In the winter feeding phase of a lifetime study of spring-born cattle managed in a 20-month beef system, a total of four feeding treatments were imposed by increasing the level of concentrate supplement offered with ad libitum grass silage. The objective was to achieve a difference in live weight at the end of the winter of about 25 kg between food treatments. A multifactorial design was used with three animal factors — maturity (early maturing Hereford crosses v. late maturing Charolais crosses), sex (heifer v. steer) and method of rearing (suckled calves v. bucket-reared calves).
There were no significant differences between breeds but highly significant (P < 0·001) differences for method of rearing and sex. As a consequence live-weight differences at the end of the winter between breed types (18 kg) were less than the difference between the sexes (23 kg) and for method of rearing (25 kg) although all were highly significant. Although suckled animals had significantly lower growth rates they were still significantly fatter at the end of the winter as were heifers and Hereford crosses. Differences in dry-matter intake were reflected in growth rate.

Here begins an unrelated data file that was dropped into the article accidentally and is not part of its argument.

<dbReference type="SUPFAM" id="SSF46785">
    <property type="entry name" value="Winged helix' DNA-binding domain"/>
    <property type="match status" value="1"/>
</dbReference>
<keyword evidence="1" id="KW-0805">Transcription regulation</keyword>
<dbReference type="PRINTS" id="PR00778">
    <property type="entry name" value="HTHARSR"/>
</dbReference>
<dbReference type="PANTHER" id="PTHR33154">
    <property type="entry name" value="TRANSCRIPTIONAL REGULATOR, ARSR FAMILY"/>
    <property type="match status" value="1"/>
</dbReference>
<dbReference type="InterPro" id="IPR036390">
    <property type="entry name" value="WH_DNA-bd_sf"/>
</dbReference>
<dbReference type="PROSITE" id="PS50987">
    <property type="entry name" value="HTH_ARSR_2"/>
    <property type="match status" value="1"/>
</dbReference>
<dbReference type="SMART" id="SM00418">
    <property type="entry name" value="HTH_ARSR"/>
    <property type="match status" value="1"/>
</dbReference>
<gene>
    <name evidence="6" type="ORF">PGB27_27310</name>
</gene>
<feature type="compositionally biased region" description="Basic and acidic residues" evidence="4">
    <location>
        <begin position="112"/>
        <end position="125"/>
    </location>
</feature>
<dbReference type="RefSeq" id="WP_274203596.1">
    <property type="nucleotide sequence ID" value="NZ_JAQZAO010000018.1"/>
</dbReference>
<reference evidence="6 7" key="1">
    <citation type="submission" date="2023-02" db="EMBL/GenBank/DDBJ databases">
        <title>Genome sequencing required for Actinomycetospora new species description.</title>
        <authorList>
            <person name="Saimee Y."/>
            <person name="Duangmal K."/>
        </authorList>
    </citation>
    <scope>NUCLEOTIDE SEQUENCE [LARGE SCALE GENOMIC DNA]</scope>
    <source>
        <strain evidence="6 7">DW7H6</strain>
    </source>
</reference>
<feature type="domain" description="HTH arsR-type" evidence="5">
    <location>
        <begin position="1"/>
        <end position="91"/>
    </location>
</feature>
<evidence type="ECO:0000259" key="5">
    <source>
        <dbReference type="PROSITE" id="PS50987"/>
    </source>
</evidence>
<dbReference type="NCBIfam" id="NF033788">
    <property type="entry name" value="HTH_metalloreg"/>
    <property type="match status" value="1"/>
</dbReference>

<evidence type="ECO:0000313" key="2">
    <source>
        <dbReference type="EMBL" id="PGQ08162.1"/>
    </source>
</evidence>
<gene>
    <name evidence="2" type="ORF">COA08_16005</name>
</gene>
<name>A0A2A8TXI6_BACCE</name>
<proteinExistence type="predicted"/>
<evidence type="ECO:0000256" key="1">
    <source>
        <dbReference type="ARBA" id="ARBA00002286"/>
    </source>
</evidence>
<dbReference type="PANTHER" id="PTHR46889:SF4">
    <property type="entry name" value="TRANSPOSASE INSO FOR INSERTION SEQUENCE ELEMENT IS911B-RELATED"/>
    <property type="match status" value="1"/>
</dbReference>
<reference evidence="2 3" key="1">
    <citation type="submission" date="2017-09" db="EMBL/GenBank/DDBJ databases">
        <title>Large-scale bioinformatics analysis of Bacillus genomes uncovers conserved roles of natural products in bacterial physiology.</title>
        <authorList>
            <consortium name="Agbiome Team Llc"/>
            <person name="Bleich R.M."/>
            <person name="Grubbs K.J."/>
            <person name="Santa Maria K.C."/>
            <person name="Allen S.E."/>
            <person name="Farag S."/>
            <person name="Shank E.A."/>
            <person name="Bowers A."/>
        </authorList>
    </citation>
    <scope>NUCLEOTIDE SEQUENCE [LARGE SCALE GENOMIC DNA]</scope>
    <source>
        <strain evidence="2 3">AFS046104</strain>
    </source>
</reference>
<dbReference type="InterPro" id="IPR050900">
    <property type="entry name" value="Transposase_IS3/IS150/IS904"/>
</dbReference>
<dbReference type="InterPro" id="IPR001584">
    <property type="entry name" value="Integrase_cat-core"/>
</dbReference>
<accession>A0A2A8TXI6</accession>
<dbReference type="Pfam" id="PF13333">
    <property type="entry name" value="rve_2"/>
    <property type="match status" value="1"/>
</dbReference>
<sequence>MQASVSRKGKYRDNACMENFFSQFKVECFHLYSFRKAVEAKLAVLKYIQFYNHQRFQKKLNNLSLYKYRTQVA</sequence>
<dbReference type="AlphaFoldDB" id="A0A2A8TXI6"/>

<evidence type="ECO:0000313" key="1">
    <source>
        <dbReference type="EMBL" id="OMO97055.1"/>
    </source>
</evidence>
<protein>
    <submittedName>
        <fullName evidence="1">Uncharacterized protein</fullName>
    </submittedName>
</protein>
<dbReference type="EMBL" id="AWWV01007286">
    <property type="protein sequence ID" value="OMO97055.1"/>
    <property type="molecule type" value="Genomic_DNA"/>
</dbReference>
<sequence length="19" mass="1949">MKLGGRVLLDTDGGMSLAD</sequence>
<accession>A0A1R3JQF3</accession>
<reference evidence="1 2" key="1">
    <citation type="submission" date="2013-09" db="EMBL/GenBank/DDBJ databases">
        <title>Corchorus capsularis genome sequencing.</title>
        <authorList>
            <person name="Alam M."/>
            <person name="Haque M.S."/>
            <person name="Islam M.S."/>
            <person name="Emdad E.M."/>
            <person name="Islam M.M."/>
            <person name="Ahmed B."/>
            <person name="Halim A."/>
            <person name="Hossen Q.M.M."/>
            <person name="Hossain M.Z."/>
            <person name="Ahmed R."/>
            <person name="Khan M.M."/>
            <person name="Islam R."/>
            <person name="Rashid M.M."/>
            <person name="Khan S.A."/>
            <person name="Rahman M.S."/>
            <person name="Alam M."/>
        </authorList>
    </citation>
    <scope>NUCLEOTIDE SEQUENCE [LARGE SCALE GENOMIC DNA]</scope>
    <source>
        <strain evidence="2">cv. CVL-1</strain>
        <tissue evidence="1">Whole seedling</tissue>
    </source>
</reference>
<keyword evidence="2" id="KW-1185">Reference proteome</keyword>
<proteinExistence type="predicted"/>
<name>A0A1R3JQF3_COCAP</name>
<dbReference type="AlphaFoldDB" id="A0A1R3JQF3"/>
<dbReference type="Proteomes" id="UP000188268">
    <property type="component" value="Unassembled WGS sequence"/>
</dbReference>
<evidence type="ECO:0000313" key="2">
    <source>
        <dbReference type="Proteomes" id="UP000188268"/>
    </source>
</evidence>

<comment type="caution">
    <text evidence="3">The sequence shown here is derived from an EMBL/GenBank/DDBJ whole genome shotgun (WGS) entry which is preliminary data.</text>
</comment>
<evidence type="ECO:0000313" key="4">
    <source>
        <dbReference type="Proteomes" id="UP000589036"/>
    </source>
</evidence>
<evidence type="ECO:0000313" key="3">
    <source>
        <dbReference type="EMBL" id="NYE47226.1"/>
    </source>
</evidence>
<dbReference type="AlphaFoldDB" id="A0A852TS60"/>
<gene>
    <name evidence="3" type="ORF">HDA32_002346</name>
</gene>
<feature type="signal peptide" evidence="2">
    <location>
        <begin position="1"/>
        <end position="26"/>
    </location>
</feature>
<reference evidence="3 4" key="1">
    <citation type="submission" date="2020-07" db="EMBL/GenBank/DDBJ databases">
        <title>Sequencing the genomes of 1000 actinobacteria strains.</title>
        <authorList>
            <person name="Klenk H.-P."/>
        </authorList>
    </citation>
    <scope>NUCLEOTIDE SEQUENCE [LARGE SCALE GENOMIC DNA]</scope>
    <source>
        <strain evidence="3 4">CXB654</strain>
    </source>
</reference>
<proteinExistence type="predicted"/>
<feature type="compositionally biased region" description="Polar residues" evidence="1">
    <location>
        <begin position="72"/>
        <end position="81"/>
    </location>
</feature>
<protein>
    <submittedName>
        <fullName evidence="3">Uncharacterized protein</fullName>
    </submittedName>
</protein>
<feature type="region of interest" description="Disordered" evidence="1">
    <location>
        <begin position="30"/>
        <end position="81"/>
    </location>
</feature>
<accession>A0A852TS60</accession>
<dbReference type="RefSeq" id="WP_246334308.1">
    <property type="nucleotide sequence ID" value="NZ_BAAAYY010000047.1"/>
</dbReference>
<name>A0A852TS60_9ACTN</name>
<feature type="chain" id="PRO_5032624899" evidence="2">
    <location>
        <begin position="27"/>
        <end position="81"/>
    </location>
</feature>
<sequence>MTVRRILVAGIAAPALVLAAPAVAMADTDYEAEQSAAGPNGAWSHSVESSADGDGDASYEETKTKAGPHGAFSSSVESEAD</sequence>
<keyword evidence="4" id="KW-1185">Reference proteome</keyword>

Plane of winter nutrition had a highly significant effect (P < 0·001) on live weight and condition score at the end of the winter resulting in increments of about 23 kg and 0·12 units of condition for each level of feeding.
Interactions between the main production variables were not significant with the exception of feeding level and method of rearing. Suckled animals showed a significant (Y < 0·001) reduction in winter gain (proportionately 0·85 for that of bucket-reared animals) when offered the same diet. This reduction ranged proportionately between 0·25 and 0·08 for the lowest and highest daily levels of concentrate supplementation respectively. An extra 1 kg concentrates per day was required for suckled animals to achieve similar live-weight gains to bucket-reared animals.